Woodpecker prerequisites

Before getting started with Woodpecker, follow these steps and best practices to ensure successful installation and operation on your computer.

Make sure you have:

  • MS Word, any version that is 2013 or later.

  • Javascript enabled in your operating system’s native browser: Internet Explorer on PC or Safari on Mac. Even if you don’t use these browsers by default, Word will use them to render Woodpecker. Instructions for enabling Javascript can be found here.

  • No firewall settings that prevent the installation of Word Add-ins or prevent Add-ins from accessing the internet.

  • Access to one of the following browsers: Chrome, Edge, Safari, Firefox for accessing the Woodpecker dashboard.

Best practices for implementing document automation

Group documents together by practice area or matter type

Organize templates for each practice area or matter type within folders in your Document Collection. Not only will this help keep your templates organized, but will also save you time when populating multiple templates at the same time.  

For example, when using Multi-populate, you can select an entire folder of templates to Multi-populate, rather than having to manually select each file. 

Standardize field names

If you are going to be using Multi-populate, it is essential to keep your field names consistent across your templates so Woodpecker can map common fields across different templates.

The best way to do this is to use our Reuse Fields function.

Alternatively, when you create a template, you can export your field names, types, and options into a CSV file to add to a shared master document for team members to reference. 

Decide how to group data into fields

Ask yourself: does it make more sense in your template to have “Client Name” and “Client Address” as separate fields or does it make more sense to separate these pieces of information into two different fields? 

For example, if you use “Client First Name” or “Client Last Name” elsewhere in the document (for example: in a salutation), it might make sense to break up “Client Name” into two fields: “Client First Name” and “Client Last Name.”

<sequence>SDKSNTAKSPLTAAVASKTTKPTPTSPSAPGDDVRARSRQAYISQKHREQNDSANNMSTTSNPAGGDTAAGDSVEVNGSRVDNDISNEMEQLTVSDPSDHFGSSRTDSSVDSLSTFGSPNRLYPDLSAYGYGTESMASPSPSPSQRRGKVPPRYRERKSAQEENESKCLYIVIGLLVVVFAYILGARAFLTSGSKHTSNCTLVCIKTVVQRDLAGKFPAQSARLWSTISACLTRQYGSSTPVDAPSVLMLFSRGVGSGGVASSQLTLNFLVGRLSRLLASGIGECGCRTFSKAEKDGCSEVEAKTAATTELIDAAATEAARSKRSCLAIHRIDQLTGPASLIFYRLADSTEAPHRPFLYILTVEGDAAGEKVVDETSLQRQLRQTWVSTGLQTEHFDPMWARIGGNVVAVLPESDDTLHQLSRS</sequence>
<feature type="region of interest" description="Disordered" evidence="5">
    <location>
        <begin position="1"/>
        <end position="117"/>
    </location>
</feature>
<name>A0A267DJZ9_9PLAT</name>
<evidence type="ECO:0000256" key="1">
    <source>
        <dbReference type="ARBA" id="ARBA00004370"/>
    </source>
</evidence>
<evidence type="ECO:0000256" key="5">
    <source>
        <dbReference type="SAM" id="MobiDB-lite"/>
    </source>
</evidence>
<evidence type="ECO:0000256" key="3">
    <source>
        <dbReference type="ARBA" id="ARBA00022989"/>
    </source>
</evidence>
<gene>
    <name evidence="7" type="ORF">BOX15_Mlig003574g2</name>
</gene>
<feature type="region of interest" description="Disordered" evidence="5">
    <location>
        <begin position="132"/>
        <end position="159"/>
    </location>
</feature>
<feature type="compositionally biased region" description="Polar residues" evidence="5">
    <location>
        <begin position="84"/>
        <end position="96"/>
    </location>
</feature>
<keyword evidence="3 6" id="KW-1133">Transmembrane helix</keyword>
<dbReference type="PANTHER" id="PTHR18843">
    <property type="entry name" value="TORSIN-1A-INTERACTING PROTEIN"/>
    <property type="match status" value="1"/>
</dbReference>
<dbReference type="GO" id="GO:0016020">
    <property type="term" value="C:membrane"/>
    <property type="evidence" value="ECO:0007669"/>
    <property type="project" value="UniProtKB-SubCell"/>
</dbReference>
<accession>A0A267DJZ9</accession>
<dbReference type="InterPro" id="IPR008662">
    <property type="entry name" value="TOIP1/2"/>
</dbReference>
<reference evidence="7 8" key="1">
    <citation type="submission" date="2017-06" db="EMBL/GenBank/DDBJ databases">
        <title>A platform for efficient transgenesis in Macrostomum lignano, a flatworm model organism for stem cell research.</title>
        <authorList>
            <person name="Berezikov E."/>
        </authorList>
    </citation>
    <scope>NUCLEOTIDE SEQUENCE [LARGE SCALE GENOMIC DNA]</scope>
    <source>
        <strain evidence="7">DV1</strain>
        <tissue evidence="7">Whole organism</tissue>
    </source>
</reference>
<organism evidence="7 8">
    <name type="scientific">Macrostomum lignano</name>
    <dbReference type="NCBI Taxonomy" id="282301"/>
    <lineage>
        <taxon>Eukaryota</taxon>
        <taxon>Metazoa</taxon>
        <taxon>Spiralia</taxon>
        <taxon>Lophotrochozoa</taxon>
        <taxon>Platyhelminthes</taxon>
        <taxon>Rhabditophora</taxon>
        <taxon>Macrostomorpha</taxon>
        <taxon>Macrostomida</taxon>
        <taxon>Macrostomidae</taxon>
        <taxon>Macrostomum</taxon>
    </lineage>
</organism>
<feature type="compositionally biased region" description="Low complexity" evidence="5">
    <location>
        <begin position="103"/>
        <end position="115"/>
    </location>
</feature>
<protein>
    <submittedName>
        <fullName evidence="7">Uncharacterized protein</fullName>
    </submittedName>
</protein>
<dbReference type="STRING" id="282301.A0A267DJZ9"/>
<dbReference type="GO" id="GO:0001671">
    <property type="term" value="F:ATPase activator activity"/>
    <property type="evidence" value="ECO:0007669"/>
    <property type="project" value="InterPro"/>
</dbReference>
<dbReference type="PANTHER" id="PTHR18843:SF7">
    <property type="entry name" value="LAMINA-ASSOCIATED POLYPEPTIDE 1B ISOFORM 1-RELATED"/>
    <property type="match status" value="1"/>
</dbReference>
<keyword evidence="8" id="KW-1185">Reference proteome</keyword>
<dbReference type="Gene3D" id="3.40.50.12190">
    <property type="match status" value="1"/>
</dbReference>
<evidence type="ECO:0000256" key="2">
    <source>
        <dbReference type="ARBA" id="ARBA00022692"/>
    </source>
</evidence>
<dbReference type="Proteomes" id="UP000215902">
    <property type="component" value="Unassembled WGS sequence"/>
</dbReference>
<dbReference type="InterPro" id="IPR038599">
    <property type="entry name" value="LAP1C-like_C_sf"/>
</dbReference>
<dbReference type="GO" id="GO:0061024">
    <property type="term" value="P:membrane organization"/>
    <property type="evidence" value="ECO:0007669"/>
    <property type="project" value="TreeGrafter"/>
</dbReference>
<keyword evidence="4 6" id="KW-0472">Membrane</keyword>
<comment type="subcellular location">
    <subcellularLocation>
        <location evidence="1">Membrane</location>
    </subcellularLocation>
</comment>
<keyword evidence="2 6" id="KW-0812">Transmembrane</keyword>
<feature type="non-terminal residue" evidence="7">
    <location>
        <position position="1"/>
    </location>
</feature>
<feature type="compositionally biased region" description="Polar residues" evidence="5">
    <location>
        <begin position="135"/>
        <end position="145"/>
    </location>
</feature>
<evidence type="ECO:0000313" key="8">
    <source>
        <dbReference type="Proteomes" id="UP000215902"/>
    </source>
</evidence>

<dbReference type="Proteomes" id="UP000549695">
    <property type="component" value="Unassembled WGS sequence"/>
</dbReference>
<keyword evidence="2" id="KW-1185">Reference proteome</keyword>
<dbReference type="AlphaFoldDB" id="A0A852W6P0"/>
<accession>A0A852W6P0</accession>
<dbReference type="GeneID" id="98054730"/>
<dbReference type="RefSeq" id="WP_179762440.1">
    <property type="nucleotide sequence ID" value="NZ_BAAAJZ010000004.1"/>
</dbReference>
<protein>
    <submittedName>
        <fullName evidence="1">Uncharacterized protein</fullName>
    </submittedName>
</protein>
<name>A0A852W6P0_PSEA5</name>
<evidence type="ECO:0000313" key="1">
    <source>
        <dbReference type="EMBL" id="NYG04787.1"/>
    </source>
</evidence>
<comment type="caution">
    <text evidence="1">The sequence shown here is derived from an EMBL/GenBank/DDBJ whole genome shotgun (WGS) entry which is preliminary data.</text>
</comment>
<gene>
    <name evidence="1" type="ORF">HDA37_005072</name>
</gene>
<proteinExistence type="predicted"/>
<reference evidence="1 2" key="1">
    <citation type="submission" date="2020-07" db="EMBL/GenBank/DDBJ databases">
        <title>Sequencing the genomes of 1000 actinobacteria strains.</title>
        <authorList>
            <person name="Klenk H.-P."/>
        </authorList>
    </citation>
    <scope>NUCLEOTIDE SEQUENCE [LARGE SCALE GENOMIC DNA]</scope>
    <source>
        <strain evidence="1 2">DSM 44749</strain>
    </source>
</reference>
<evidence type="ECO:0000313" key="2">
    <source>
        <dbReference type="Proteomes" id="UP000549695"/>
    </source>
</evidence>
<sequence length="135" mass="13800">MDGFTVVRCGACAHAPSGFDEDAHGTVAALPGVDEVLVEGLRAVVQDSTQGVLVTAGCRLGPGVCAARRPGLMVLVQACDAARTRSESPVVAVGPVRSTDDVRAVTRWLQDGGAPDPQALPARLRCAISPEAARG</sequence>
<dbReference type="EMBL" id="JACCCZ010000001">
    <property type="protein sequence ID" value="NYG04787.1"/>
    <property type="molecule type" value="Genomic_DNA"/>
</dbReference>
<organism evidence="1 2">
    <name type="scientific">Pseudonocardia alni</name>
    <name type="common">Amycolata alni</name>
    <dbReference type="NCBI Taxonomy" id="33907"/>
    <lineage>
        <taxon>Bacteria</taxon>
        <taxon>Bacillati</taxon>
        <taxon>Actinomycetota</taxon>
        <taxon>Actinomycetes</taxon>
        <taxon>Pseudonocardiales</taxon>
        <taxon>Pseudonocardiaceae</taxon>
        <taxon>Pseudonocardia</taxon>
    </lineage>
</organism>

If you reference the “Client City” or “Client State” in the document, it might make sense to enter that data into two separate fields, rather than using one “Client Address” field. 

Use a standardized naming system for templates

A consistent and descriptive file naming convention drastically improves usability of your templates. 

Using a template naming convention empowers your team to navigate files quickly and makes searching and finding templates easier by ensuring file names reflect file contents.

File naming best practices: 

•       Short but descriptive. Too few details create ambiguity; too many limit understanding. 

•       Avoid special characters or spacing. 

•       Use meaningful abbreviations. Document the use and meaning of abbreviations in your file name conventions so they are applied consistently.  

•       Use capital letters and underscores instead of periods, spaces, or slashes.

•       Document your decisions including what components you will use in file names. 

Example: 2020June_EstatePlanning_POA_WP  (WP for Woodpecker template) 

Walk before you run

It’s tempting to want to automate your most complex documents first, as these are usually the most time-consuming to draft, iterate, and proofread.

We strongly recommend you start with a simple document, such as a Client Engagement Letter or Power of Attorney instead.

This will give you a chance to explore the basic functionality of Woodpecker, become familiar with the interface, and get the hang of the logic in a natural progression before you move on to using more advanced features.

Decide what data will be stored in your Clause Library (Woodpecker Pro or above)

The Woodpecker Clause Library allows you to share frequently used information across multiple templates. When you make updates to the content in a Clause, all of the templates referencing that Clause will be updated as well. 

You can get creative with what you store here. For instance, some teams use the Clause Library to store the addresses of office locations, so those addresses can be easily accessed by all templates and all team members. 

Prepare your documents for Auto-template

There are a few ways that you can help ensure that Auto-template identifies all of the potential fields in your document:

1.     For Auto-template to most effectively analyze an existing template, make sure that any placeholders are surrounded by square brackets like this: [Client Name].

2.     Another option is to surround placeholders with left and right angle brackets: <Client Name>

3.     Auto-template can also identify highlighted words and phrases so if you haven't surrounded placeholders with brackets, highlights will work just as well.

4.     Avoid documents where the placeholders are simple blank lines. Auto-template is able to identify specific patterns of information, but not empty spaces.

If possible, use a document that has been previously prepared for a recipient and has information already filled in like a person's name, their address, or a date, for example.

Have more questions about best practices?